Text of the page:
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ADD Syndrome: After Daddy Dies

Updated: May 3, 2022

I remember it like it was yesterday. The knock on the door. My aunt Cricket, standing over the bed calling to wake my mother. My mother arose from the bed. As my aunt stood there holding back tears.... My mother asked her, "what's wrong?" My aunt managed to utter, "he's dead.... somebody killed him!" My mother pleaded with her, "don't say that... don't say that!"

She began to sob uncontrollably with the news that my father had been murdered. At time, I was only 5 years old . I heard the words, but I'm not sure if it made sense to me at the moment. Seeing the chaos surrounding those words, I began to cry. As the news spread throughout the house, my youngest Aunt Pam (with tears streaming down her face) came in the room and reached to pick me up from the bed. That was over 30 years ago. However, it still feels like yesterday.

"Somehow, it felt like a bad dream. I recall things calming down a little and my mother sitting and explaining to me that my father was gone, and he would never come back. I remember ingesting those words, but not understanding the finality of death."

I always thought that I would see him again. I vaguely recall an image on the news that night of my father's dead body being carted off on a stretcher. A white sheet covered his body, but I could see his shoes dangle and wiggle from the motion of the stretcher being wheeled away. I could remember those same shoes resting on the side of the bed. I asked my mother was he with God in heaven, and she said, "yes." As a child, I don't recall mourning the loss of my father. What I recall is becoming afraid of someone that I loved and that I was told who loved me. It began once funeral arrangements had been made and I went to view the body. It did not look like my dad. After viewing the body I began to sleep huddled very close to the wall with the cover over my head and face. Which lasted well into my teen years. Everything I knew about death was tied to evil spirits and ghosts. So I was afraid and I chose not to attend the funeral. I remember my sweet Grandma Ethel explaining to me that my father loved me and he wouldn't hurt me. She also reassured me that I did not have to attend, if I did not feel comfortable. All I could think of was walking through a cemetery and dead people laying all around. So I decided not to attend.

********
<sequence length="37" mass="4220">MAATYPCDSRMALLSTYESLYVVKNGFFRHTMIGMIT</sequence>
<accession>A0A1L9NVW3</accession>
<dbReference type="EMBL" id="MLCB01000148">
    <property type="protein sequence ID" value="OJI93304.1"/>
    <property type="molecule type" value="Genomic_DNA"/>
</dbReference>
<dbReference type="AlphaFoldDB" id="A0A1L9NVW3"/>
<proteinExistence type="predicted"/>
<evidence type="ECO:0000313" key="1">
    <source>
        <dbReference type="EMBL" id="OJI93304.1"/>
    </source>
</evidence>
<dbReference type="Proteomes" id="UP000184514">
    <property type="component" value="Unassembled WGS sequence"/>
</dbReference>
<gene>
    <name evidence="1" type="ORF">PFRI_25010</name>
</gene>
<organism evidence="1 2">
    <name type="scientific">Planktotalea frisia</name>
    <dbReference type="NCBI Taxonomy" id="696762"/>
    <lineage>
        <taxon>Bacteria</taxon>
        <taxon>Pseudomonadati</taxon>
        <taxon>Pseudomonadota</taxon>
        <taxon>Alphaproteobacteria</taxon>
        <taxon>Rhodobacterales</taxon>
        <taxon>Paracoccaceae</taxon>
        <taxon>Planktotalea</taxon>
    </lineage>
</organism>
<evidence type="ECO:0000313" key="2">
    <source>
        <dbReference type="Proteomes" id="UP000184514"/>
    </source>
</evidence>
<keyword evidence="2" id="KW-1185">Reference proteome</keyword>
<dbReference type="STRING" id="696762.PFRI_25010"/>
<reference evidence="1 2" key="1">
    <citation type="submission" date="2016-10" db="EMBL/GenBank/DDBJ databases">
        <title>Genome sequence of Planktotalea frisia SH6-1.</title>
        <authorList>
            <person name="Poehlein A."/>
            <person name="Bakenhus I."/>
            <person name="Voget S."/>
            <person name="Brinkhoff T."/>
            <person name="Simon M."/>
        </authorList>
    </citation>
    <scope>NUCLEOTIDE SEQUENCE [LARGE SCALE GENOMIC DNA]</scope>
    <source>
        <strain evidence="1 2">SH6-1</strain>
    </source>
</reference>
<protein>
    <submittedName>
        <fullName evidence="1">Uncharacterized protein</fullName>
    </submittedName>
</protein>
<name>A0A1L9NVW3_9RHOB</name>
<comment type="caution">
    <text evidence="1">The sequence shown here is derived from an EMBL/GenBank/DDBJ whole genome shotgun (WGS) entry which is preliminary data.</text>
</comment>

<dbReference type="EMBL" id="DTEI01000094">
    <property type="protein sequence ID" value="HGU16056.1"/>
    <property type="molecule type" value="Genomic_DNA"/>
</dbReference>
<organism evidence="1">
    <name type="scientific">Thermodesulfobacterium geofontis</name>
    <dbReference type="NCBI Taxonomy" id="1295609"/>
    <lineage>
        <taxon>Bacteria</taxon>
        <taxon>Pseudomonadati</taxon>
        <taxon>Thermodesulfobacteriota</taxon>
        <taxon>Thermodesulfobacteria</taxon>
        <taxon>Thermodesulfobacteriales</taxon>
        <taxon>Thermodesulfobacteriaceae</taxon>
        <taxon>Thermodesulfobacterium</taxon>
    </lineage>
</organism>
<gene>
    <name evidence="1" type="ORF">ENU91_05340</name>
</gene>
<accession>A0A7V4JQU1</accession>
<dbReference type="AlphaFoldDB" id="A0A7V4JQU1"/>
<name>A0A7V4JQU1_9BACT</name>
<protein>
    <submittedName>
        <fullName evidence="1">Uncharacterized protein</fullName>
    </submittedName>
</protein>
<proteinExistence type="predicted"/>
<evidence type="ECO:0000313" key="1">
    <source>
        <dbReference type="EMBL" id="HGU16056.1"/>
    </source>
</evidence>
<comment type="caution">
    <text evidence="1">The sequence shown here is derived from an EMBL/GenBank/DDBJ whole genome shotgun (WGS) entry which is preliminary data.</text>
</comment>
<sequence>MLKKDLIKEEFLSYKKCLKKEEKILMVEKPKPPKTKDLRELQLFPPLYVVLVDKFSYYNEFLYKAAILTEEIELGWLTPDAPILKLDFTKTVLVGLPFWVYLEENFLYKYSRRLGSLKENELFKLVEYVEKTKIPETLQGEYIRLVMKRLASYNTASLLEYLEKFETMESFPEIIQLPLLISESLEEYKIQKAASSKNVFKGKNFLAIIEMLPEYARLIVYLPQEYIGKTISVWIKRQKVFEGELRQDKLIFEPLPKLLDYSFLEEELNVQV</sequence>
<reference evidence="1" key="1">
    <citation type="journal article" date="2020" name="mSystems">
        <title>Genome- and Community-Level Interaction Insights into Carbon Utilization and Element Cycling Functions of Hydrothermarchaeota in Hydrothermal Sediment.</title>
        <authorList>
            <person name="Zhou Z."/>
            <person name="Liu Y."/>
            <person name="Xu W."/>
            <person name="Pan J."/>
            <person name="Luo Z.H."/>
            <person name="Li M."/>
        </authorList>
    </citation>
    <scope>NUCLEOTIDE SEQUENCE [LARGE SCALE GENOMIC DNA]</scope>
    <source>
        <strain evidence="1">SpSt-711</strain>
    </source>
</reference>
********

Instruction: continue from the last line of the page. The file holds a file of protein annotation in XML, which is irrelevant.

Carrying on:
My grandmother and I always shared a special bond. I think it's because she could empathize more than anyone what I was experiencing and what was to come. Her father too had been murdered when she was just a girl. As time passed and I understood the situation more, I would always wonder, why me? Why was my father killed. I would have vivid dreams of my father being alive only to wake up to the reality of him

being gone. (I still have those types of dreams) It is a very depressing and hopeless feeling. It also made me very paranoid when my mother would leave the house. I was fearful something would happen to her. I hated when she would go out at night. The entire situation forced me to grow up too fast and have concerns a normal kid shouldn't have to think about.

Not having many memories of my father probably hurt the most. I can remember him picking me up from school one time. I remember riding in the back of his car, and him carrying me on his neck. That's about it. Although it hurts, I try to look at the “bright side” of things. I am the oldest of my father’s 4 children. So my siblings were not as fortunate to recall as much as I am. If anything at all.

One of the most difficult things to deal with is the pain in other people’s eyes when they look at you. My close family members always speak about me being my father's doppelgänger. But, it’s the looks I get when they are silent, that I can feel it the most. I would always catch my mom gazing at me. I can sense how much they miss him when they stare at me. It’s a feeling of not having my own identity. There are so many things that I’ve heard about my father. I can remember being young thinking... “one day, I’ll see my father again in heaven “... then I started to seek out some of his friends he ran the streets with to learn more about him. After hearing stories, I contemplated if someone that was involved in the activities as he was, would make it to heaven?




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